May 082011

StarGate Universe was the third incarnation of the hugely successful Stargate TV franchise. Yet it failed to measure up to its predecessors. What went wrong?

First of all, a disclaimer: I only watched the first 10 episodes of season 1 of SGU before I lost interest. The show might have gotten better after that (although from what I’ve read online, I doubt it.) but I can only speak authoritatively about what I’ve seen.


Any analysis of what went wrong with a show based on a franchise that had such success in the past, must start with its birth. In this case, Stargate Universe was probably born when network representatives went to various producers and told them the general show format they wanted for the next TV season. One can deduct what they wanted from observing other shows (or failed pilots) that aired during that period (Caprica, V, Virtuality, Defying Gravity, etc.)

In short, they were all character-driven shows with little or no space opera themes (exploration, space battles, adventure). This is probably due to the fact that networks’ heads simply don’t ‘get’ science fiction, and they only tolerate it in more diluted forms. Or it may be because of the perception of space opera as a niche market, in spite of all evidence to the contrary (Star Wars, Star Trek, and -obviously- Stargate).

Faced with this request for ‘more drama, less little green men’ from the network, The Powers That Be of the Stargate franchise decided that they also wanted a piece of this new pie. So they sat down and fleshed out a show which would meet this new demand. The fact that the Stargate franchise was based on a completely different kind of show was conveniently ignored. After all, who cares what the show is actually about, when it has a brand name as successful as that of the Stargate?

Given the brand name and the fact that it met all of the network’s specifications, it was only natural that Stargate Universe would get the green light. The rest is history.

A spaceship lost in space is a good starting point for a series. But in SGU the ship was a prison rather than a vessel of adventure.

The problem was that what seems good in theory, does not necessarily mean it will work in real life. The network’s push for less ‘Sci’ in SciFi shows actually resulted in a drop of ratings for most new shows. However, nobody wants to admit that they were wrong in rejecting pure SciFi in favour of shows like SGU. So they will probably draw the opposite conclusion: that the audience is tired of science fiction, and want more fantasy/drama shows with witches, ghosts, zombies, vampires and werewolves (oh my!) How will this play out in the 2012 TV season is unknown, but I don’t expect to see many new space opera shows on TV in the future.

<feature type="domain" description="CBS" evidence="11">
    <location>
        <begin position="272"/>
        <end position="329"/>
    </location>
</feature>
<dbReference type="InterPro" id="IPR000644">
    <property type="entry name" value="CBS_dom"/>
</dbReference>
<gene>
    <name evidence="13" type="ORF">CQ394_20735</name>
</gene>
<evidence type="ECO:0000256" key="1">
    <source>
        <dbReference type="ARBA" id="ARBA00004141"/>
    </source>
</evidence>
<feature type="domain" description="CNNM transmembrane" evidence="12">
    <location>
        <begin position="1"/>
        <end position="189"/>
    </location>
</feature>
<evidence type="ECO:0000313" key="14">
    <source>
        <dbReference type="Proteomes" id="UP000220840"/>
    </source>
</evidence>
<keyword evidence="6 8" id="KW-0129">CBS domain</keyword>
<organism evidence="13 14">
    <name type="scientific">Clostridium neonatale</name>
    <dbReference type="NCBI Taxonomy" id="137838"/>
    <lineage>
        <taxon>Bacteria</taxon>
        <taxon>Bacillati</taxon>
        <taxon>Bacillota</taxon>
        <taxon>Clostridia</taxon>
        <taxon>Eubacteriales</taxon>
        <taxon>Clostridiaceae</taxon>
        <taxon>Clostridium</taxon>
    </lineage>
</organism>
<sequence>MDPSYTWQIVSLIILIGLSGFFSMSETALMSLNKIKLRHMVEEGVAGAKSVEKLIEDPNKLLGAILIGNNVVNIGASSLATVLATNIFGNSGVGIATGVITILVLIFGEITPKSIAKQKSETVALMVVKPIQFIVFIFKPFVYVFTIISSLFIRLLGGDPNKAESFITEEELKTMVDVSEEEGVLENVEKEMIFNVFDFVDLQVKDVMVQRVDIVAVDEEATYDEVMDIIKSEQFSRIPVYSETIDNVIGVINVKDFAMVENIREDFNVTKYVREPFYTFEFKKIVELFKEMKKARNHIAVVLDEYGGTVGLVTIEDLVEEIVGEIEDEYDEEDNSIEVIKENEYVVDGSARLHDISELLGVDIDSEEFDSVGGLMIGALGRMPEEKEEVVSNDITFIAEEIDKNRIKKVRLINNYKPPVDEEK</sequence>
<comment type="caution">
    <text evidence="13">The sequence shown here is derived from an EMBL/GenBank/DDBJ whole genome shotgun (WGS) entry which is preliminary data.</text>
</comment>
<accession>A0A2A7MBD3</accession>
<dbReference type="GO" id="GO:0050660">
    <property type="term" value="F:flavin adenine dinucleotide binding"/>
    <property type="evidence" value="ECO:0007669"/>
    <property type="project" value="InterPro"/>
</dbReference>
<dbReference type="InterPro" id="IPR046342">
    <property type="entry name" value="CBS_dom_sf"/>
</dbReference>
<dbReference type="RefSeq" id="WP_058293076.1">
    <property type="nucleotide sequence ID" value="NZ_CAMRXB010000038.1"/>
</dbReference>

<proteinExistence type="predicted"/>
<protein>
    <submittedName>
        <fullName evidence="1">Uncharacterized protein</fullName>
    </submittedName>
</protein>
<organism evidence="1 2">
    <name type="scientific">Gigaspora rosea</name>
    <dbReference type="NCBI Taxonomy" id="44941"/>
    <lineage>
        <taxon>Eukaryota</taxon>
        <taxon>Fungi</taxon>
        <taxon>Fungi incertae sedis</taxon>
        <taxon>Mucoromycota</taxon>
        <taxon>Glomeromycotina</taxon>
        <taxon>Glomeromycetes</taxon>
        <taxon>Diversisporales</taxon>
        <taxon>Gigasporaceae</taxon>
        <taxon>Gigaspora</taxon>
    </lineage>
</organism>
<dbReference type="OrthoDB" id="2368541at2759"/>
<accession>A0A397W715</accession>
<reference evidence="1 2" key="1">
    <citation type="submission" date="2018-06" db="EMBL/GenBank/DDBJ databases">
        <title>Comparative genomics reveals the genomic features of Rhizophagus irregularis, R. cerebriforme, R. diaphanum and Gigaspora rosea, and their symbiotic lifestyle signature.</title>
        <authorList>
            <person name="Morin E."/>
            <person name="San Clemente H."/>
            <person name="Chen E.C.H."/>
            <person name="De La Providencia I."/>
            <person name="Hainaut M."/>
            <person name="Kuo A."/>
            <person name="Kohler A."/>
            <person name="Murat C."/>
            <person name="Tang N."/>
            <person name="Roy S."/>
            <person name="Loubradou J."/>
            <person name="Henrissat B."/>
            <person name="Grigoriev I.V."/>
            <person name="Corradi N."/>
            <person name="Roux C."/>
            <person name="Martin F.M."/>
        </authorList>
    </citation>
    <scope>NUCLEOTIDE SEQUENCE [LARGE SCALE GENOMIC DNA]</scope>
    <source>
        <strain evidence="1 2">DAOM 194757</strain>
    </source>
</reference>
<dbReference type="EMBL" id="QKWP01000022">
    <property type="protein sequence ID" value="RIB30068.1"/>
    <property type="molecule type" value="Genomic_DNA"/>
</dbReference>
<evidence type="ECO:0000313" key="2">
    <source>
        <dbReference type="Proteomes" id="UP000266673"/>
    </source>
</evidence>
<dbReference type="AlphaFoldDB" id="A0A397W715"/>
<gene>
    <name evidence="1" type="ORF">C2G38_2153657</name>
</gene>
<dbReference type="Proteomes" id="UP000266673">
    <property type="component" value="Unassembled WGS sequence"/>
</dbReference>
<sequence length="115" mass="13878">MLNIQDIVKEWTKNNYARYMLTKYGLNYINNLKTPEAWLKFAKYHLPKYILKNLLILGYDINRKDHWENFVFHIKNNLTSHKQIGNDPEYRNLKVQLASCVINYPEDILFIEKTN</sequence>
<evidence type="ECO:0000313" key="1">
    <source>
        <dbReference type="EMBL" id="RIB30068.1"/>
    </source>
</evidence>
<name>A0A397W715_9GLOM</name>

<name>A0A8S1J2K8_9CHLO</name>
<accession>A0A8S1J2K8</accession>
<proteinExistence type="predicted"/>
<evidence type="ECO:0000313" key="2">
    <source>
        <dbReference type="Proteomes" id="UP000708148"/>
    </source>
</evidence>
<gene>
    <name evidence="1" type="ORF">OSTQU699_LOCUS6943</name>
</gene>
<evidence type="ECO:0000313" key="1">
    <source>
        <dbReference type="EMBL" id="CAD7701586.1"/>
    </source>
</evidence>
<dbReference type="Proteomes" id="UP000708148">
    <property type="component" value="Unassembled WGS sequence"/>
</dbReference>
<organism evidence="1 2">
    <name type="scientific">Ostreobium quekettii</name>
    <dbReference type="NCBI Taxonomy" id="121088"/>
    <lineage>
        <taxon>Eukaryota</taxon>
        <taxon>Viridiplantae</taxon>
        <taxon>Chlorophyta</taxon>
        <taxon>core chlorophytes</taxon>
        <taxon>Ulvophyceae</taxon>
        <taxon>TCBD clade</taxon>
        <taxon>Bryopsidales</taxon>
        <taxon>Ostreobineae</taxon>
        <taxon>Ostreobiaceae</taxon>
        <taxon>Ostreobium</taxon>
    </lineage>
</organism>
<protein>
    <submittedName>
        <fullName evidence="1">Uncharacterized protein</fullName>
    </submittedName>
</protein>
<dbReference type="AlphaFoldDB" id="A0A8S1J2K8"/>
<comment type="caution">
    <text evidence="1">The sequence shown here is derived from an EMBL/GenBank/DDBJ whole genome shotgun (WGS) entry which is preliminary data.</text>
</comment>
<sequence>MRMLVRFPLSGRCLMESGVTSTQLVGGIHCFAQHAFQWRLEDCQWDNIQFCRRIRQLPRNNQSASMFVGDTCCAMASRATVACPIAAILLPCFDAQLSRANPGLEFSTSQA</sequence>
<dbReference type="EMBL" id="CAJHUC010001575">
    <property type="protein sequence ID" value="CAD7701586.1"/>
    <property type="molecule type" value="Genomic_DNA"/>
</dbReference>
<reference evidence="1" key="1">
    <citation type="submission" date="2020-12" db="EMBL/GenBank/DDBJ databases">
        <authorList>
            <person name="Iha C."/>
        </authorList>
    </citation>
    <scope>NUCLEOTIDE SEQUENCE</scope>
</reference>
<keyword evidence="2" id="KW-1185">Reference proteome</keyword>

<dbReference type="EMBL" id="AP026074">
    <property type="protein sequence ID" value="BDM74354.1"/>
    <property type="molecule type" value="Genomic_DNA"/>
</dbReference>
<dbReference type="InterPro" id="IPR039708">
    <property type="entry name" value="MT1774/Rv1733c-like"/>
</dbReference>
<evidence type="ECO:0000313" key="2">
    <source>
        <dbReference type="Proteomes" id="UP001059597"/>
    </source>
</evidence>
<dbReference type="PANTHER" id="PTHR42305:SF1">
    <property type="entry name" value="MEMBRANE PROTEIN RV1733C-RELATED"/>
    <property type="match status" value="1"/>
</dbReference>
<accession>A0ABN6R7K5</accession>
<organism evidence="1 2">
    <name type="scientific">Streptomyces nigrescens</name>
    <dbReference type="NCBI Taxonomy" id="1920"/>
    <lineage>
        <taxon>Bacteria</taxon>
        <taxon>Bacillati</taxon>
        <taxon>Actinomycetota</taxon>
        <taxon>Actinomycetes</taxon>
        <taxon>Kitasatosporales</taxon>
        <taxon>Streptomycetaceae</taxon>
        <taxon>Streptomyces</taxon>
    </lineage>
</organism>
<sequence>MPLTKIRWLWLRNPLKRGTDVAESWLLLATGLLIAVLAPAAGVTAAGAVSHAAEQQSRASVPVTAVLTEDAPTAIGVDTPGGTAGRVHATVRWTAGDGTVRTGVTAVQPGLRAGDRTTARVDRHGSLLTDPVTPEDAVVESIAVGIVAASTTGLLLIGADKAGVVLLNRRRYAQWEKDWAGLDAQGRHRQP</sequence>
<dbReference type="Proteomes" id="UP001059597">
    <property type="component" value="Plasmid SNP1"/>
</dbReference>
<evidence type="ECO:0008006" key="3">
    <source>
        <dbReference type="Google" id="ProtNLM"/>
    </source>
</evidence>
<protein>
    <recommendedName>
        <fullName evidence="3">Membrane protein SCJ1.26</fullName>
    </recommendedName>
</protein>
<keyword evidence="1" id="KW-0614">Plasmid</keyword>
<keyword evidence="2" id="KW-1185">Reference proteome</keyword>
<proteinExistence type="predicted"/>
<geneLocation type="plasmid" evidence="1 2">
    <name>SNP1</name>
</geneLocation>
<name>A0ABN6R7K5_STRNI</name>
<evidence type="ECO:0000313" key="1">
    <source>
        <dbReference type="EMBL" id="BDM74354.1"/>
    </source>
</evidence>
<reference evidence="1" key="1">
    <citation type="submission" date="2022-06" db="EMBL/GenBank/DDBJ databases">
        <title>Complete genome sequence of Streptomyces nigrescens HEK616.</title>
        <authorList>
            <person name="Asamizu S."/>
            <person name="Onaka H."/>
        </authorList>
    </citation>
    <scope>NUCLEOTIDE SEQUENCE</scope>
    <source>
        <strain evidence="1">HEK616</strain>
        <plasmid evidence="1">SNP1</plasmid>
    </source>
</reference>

2 Responses to “Stargate Universe: A Post Mortem”

  1. Late response, but I was looking for an explanation of the whole apple and the worm explanation and ended up here. Decided to read because I was curious about your opinion on why SGU failed, since you watched the show (and I never did). While I didn’t see the show, I’ve read reviews, and your reasons for the show failing making a lot of sense.

    However, I think you forgot one very important thing. Part of the draw of creating a new series using a well known franchise is that you already have an audience that’s willing to watch the show, without even knowing anything about it. But SGU didn’t get the full benefit of being part of the Stargate franchise for two reasons. One you’ve already mentioned, that they basically threw out the stuff that made SG1 and SGA popular, and just kept the name Stargate. The second reason is that (I believe) they alienated many of the SGA fans, myself included, because they basically killed SGA in order to dedicate their time and money to SGU. So the creators threw away a big chunk of their fanbase by ending a proven show so they could play with a new one.

    Unfortunately, none of this really matters now. Stargate is dead; it didn’t die of old age but was smothered with a pillow. But I felt like replying anyway. If this was facebook, I’d mark the article as “Like!”

    • Thanks for your comment. It’s always nice to know someone reads your stuff 🙂

      Being an SGA fan, I’d have to agree with you that killing off SGA did create some ill feeling towards the producers. However, I was prepared to give SGU the benefit of the doubt, and I’d watch it even if it was slightly less good than SGA.
      What I didn’t expect was that SGU would turn out to be so bad.
      I believe that the average SGA fan probably felt the same way as I did, so I don’t think that the SGA vs SGU issue was a significant factor in the cancellation of the show. Which is why I did not mention it in my article.

      By the way, there is a facebook button in the Share menu at the end of the article. Feel free to use it.

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